"Ladies and gentlemen, good morning."
A voice liltingly boomed into my lovely room — first in English, then German, Russian, and Chinese. After telling me the outside temperature (never far from zero degrees centigrade), the voice announced the exciting plans for the day — Zodiak tours of icebergs or glaciers, kayaking adventures, and varying levels of hikes.
Every morning, when I looked out the window of my floating hotel (a polar veteran named the M/V Sea Spirit), my visual wake-up call was something different and spectacular — the forces of volcanic eruptions and glaciers grinding. This expedition cruise, billed as "Arctic Sights and Northern Lights," was for those who want their nature remote and raw, but their comforts warm and wonderful.
Our itinerary included five days in East Greenland to explore what some consider to be the largest and deepest fjord system in the world, Scoresby Sound.
This expedition travel was bookended with port calls in the memorable fishing villages of Iceland and Reykjavik, the country's lively capital. For hundreds of kilometres along the Greenland coast, there was only one village to visit — unforgettable, even if I could not remember how to pronounce it: Ittoqqortoormiit.
Greenland is sparsely populated but continually offered nature's awe outside, and the ship always provided amenities inside.
When we were not off the ship exploring, we waited to hear, "Ladies and Gentlemen" to remind us of the tasty international meals on the schedule and to alert us to the savoury experiences that were not on any itinerary. Twice, the announcements alerted us to polar bear sightings — something unexpected for this part of the Arctic in mid-September.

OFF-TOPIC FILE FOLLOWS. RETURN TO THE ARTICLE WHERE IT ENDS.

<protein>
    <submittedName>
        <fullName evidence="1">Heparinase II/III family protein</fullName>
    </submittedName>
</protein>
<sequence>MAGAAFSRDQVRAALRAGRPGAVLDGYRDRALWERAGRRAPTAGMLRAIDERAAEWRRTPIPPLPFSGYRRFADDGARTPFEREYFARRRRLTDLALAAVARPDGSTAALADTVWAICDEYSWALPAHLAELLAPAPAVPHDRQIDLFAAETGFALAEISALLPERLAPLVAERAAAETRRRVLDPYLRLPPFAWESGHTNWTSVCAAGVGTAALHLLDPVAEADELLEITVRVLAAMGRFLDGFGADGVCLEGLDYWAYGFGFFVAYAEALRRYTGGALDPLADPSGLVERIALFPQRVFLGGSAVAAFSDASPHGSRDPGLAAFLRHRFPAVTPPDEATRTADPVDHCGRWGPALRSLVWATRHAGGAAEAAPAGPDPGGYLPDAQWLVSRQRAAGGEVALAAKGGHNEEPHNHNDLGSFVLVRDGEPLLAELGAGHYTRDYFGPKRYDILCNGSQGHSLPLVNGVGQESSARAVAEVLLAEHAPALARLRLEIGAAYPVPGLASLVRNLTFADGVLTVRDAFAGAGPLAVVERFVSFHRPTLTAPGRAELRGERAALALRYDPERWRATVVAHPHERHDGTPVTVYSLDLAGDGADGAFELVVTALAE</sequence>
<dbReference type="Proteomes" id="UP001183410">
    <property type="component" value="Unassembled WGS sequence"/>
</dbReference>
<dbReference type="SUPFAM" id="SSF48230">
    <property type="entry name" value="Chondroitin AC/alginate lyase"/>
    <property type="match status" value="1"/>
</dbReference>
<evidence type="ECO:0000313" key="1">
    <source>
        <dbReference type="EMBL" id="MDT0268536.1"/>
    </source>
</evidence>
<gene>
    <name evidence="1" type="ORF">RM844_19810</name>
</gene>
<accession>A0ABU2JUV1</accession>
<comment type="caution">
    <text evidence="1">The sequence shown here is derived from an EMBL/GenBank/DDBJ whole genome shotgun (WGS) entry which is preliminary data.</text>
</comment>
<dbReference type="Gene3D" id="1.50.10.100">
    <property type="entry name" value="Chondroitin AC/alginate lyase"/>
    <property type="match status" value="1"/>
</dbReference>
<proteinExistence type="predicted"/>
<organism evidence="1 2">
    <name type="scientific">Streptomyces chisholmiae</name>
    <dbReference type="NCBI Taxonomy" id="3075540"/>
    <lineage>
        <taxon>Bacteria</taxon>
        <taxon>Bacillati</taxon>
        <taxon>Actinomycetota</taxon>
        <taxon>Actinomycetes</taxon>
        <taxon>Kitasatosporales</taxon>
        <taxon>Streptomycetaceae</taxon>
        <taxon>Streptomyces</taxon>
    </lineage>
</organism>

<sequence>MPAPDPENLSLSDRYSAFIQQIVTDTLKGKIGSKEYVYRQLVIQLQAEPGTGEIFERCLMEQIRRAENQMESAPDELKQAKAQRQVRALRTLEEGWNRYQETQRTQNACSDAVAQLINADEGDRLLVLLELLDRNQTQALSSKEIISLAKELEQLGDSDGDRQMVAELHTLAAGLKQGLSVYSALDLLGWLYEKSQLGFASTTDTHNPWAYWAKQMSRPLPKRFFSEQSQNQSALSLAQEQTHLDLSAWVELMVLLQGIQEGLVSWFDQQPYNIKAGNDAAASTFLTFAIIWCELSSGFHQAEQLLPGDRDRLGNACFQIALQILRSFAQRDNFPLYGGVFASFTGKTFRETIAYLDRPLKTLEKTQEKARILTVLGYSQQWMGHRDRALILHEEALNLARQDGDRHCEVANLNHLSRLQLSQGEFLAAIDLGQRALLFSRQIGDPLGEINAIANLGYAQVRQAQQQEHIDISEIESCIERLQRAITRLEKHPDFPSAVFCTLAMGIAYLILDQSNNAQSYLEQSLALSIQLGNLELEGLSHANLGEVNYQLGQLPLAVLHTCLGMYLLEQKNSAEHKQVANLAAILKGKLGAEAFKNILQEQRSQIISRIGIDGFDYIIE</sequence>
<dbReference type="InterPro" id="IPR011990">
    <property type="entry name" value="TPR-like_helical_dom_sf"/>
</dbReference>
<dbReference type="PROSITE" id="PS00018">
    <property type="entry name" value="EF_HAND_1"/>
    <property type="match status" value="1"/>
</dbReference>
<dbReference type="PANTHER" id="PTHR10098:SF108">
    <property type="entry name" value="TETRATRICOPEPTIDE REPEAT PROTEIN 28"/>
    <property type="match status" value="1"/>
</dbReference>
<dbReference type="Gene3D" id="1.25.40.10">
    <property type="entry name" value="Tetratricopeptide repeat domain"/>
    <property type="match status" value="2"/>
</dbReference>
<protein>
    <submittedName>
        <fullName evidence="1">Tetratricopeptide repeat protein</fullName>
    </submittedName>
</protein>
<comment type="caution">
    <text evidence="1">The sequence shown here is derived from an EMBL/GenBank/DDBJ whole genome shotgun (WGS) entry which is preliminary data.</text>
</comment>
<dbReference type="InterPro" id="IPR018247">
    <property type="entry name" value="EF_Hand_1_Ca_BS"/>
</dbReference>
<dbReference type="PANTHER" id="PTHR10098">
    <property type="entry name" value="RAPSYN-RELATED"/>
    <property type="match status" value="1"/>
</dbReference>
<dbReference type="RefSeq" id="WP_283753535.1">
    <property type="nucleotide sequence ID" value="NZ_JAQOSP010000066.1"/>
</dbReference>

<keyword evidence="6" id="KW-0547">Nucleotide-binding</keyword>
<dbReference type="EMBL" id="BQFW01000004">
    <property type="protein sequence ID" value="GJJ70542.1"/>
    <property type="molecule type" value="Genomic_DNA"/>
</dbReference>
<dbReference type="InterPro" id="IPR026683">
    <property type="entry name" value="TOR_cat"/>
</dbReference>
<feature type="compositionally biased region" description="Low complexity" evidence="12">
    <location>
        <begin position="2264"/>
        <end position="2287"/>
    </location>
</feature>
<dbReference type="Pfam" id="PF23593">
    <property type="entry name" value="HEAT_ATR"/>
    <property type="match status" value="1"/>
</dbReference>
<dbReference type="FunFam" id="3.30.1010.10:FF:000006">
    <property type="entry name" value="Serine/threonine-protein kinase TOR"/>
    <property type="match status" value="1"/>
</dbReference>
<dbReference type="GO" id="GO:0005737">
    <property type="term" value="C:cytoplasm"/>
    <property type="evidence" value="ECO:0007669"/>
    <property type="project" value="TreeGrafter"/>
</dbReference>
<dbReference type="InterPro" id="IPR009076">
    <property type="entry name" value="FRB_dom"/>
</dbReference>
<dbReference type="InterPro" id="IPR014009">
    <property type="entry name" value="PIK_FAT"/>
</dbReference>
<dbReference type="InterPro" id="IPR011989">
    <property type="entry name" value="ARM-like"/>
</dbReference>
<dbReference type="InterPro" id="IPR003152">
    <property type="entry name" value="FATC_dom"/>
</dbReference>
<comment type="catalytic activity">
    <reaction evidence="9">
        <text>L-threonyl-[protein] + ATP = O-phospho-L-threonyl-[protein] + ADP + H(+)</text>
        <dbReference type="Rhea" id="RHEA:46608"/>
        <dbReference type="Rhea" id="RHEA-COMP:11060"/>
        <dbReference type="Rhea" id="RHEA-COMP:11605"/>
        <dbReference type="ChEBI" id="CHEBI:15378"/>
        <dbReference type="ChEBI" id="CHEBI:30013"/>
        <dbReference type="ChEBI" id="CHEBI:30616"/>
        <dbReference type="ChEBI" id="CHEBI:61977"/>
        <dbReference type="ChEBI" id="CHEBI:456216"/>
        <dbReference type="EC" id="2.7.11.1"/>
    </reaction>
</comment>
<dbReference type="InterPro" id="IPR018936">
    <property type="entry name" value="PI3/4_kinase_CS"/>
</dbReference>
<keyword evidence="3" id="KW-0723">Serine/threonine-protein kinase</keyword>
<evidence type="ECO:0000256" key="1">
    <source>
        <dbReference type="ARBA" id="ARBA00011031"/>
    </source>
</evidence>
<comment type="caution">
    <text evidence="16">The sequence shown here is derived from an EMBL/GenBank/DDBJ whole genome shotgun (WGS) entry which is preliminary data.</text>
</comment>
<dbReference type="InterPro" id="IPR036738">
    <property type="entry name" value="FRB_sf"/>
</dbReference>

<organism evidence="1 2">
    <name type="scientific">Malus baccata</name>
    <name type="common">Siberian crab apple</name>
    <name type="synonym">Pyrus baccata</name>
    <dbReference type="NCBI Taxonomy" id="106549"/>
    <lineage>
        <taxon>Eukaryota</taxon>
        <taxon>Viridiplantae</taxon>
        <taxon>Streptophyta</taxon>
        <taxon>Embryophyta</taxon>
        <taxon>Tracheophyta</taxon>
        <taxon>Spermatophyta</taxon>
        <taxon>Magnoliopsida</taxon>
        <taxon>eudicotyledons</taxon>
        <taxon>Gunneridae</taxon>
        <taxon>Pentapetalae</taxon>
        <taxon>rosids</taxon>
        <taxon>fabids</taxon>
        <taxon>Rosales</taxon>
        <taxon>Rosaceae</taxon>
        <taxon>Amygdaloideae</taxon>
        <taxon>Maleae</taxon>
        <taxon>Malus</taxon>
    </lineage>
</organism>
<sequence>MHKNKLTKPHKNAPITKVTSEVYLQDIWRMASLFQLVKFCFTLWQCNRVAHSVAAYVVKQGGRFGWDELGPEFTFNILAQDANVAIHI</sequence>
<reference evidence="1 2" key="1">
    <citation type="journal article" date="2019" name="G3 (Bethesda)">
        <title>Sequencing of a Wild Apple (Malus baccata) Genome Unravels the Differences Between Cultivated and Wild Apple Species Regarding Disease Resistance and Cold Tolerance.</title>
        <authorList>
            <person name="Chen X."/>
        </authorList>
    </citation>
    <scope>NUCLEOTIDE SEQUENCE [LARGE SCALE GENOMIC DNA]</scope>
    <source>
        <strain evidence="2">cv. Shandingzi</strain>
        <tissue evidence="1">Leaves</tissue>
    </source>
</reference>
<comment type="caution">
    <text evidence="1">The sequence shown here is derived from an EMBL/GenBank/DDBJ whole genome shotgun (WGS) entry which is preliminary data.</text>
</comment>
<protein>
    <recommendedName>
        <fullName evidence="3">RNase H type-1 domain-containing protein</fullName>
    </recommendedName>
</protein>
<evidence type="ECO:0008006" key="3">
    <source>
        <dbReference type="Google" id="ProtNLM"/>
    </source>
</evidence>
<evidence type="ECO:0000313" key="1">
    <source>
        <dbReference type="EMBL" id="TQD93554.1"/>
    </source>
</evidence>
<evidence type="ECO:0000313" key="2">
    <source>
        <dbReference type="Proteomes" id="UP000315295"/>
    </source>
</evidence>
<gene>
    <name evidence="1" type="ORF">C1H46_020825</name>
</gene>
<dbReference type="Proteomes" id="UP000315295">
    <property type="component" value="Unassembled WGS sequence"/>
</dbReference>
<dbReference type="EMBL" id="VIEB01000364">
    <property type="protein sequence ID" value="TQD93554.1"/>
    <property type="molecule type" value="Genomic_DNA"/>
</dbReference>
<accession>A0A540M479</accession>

Another time, "Ladies and Gentlemen" let us know that the captain on the bridge had spotted a phenomenon known as a "fog bow," a.k.a. a white rainbow, off the port side. Then there was the time grazing musk oxen, wonderful shambly herbivores about half the size of bison, could be seen to starboard.
By the time the "Ladies and Gentlemen" came on to alert passengers of spouting humpback whales, my Pavlovian response was to grab my camera and head outside, while donning the red Polar Expedition jacket given to us for the voyage.
At night, I went to bed hoping to be awoken by "Ladies and Gentlemen, the Northern Lights..." That electromagnetic magic happened three times on our 11-day voyage, when the sky was clear enough and the seas calm enough to spur the rushing of people with cameras from cabins to decks.
The third night after the sky's ghosts seemed to have disappeared, four of us still could not abandon the hope of another curtain or tail of coloured lights. We stood watch on deck — a wonderful English-speaking Indian couple on their honeymoon, a great female Chinese photographer, and me. And our persistence was rewarded! Although we could not converse in Chinese, we all communicated with glee and finger-pointing, both when we saw the overhead show and when the photographer showed us her vibrant photos — picking up colours our eyes couldn't see.
During the day while onboard, I listened for the Ladies and Gentlemen to avoid any FOMO ("Fear of Missing Out"). Yes, to the Polar Plunge challenge. Yes to films and lectures by esteemed expedition leaders — specialists including a "bio-geographer" marine mammals experts, and a glaciologist. Yes, to lunch being held outside al fresco on the jacuzzi deck because the weather was so good and scenery so stunning.
Other times, I welcomed being away from the "Ladies and Gentlemen" — nestled in the kayak to hear instead icebergs crackle, ducks take off, and the percussive paddling through frazzle (surface ice.) Away from tourist destinations, we were in realms without roads or airports, where paddling and walking are traditional ways to be in nature. There was time to commune with the water's reflections of magnificent icebergs and our own reflections grand and humble.
The Sea Spirit follows spring and summer so will be in the south polar regions starting Oct. 20 exploring the White Continent of Antarctica, Georgia Island, and the Falklands before returning North for Expedition cruises to Greenland, Iceland, and Svalbard. She can graciously hold up to 114 passengers and a crew of 90.
I smile thinking of how many "Ladies and Gentlemen" there will be, in multiple languages, to announce penguins, or calving glaciers, or an aurora sky display — all part of the great shows of nature.
For more Polar routes and adventures, the Poseidon Expeditions U.S. & Canada Phone is +1 347 801-2610. poseidonexpeditions.com